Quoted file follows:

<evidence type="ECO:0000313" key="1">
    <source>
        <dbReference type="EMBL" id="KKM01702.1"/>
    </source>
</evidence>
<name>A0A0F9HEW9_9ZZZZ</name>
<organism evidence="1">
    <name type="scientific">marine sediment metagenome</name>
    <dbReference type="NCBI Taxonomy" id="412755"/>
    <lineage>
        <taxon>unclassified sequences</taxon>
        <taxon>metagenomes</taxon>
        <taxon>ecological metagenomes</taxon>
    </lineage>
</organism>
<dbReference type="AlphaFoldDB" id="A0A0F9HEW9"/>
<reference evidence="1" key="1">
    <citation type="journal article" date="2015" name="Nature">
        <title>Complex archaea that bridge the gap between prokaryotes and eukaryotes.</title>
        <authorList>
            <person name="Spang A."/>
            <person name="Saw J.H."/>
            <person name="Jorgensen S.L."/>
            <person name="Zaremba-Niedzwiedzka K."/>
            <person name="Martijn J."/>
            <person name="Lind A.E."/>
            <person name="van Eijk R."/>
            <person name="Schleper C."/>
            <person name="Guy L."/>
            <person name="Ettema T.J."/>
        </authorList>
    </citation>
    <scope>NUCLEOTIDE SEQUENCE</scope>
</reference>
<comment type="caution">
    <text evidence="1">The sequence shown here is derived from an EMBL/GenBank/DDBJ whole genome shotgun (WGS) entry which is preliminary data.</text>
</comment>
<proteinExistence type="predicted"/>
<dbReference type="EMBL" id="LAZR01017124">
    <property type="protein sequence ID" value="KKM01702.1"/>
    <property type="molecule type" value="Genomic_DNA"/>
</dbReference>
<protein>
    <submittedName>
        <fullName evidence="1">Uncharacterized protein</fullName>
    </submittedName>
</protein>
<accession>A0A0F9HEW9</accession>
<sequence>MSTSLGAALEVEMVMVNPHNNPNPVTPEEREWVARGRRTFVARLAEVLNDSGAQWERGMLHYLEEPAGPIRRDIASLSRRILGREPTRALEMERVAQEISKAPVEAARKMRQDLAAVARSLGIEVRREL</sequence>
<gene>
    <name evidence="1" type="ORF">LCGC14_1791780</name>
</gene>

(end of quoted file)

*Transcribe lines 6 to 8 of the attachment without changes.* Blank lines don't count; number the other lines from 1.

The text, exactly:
<name>A0A0F9HEW9_9ZZZZ</name>
<organism evidence="1">
    <name type="scientific">marine sediment metagenome</name>